Tuesday, March 25, 2014


“The Greeks told the story of the minotaur, the bull-headed flesh-eating man who lived in the center of the labyrinth. He was a threatening beast, and yet his name was Asterion – Star. I often think of this paradox as I sit with someone with tears in her eyes, searching for some way to deal with a death, divorce, or a depression. It is a beast, this thing that stirs in the core of her being, but it is also the star of her innermost nature. We have to care for this suffering with extreme reverence so that, in our fear and anger at the beast, we do not overlook the star.”

-Thomas Moore, Care of the Soul

There are so many things I love about the writing of Thomas Moore. He is such a wise and insightful man and the thing that resonates most with me is his insistence on using myths and stories (instead of theories and analysis) to better understand ourselves. He turns the tables on notions of “caring” and “curing”. So often, when there is something I don’t like about myself, I want to eradicate that thing, make it go away forever. Cure it. But Thomas Moore takes a different approach, one that is braver and scarier and more holistic. In Care of the Soul, he talks about pressing into the thing you want to go away, instead of avoiding or exterminating it – because that will never work. Instead, he suggests that at the center of the problem (anger or envy or insecurity or whatever else) is the solution. Lying there in the heart of the beast is the seed (or the star) that needs to be cherished and preserved and brought into the light. The point isn’t to kill the beast, but to listen to it and love it and, in time, learn tame it.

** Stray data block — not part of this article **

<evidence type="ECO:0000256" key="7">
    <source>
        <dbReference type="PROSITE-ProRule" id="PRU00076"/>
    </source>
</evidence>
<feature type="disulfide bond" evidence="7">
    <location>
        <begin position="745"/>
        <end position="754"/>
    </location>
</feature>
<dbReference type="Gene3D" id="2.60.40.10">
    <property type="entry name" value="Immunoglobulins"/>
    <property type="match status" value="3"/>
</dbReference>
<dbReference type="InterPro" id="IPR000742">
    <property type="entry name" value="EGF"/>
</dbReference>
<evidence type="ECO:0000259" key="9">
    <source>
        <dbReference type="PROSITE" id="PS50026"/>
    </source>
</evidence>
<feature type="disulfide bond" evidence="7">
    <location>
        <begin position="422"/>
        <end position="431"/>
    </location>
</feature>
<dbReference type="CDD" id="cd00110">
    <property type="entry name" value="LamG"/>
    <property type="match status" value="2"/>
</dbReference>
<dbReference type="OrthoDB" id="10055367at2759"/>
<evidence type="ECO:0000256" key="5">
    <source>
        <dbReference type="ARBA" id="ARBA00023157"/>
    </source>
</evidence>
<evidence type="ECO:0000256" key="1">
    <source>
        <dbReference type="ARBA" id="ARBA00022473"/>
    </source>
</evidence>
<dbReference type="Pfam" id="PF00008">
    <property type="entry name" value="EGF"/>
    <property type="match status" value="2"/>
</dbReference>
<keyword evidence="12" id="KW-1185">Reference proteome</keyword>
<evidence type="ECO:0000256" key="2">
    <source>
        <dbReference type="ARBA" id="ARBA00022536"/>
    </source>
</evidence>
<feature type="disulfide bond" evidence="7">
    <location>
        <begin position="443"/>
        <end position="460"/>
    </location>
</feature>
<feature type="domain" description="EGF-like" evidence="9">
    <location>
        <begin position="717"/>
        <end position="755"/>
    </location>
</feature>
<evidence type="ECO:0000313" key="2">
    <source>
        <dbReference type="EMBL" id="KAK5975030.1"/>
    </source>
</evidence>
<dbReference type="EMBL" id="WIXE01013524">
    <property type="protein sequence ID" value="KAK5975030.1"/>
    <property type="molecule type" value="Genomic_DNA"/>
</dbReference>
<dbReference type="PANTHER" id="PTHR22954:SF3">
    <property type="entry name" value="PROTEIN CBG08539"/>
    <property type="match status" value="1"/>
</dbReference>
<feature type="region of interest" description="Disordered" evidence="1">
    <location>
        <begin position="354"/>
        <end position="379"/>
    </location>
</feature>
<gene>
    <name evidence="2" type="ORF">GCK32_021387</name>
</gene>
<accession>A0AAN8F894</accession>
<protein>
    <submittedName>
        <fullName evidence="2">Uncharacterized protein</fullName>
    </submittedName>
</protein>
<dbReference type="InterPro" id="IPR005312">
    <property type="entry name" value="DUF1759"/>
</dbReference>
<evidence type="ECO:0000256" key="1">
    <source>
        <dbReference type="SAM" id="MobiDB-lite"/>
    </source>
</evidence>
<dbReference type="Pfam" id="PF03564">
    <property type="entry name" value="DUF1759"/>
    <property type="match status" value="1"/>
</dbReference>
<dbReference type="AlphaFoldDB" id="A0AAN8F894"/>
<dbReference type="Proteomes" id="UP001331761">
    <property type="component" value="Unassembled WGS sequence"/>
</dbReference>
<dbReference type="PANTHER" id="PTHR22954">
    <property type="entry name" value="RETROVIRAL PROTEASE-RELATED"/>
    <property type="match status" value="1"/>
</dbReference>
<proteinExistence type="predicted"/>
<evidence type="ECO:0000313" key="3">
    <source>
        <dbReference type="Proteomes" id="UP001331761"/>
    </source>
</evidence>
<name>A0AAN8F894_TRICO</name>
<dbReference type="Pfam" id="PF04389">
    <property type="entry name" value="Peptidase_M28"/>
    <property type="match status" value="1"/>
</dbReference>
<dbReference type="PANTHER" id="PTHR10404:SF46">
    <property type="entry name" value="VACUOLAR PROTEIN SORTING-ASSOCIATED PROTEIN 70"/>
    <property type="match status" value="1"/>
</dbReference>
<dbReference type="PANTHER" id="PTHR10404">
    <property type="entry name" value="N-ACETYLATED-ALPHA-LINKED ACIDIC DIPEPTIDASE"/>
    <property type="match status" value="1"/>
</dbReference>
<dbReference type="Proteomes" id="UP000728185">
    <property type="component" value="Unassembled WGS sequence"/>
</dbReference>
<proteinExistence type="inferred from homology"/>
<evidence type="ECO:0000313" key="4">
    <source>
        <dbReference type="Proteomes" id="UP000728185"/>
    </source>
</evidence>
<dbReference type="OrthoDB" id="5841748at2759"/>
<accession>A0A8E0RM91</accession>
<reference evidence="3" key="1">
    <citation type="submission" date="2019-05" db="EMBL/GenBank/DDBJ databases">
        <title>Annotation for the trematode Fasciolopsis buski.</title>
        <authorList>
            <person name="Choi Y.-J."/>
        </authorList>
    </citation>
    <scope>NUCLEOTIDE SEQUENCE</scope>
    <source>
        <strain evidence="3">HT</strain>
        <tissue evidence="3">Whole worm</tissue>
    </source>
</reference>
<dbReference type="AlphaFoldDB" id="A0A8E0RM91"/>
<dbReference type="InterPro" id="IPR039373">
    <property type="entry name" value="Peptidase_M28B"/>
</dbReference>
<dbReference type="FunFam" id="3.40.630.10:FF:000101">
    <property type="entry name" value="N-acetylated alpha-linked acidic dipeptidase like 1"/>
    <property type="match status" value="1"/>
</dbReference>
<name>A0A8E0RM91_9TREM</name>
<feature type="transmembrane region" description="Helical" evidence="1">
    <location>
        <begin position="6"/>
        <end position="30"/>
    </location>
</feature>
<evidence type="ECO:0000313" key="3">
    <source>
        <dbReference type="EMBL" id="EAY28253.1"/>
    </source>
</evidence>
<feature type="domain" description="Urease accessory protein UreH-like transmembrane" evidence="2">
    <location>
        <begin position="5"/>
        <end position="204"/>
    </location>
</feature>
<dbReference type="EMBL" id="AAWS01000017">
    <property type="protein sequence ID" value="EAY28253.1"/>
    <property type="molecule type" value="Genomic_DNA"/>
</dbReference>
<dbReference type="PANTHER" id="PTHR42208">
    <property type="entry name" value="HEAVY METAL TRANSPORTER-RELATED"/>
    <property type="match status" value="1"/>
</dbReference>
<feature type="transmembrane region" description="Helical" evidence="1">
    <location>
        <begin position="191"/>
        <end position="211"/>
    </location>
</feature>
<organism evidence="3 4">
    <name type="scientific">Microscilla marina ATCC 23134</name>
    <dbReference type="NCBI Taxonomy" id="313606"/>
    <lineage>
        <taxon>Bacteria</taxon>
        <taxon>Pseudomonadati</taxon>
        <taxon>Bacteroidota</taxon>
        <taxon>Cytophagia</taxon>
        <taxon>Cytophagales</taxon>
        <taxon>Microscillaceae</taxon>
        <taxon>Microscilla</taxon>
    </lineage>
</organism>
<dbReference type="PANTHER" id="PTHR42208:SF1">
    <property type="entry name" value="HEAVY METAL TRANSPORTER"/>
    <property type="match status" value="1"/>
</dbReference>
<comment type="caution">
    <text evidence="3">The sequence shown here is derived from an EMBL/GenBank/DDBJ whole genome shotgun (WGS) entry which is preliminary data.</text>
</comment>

No comments:

Post a Comment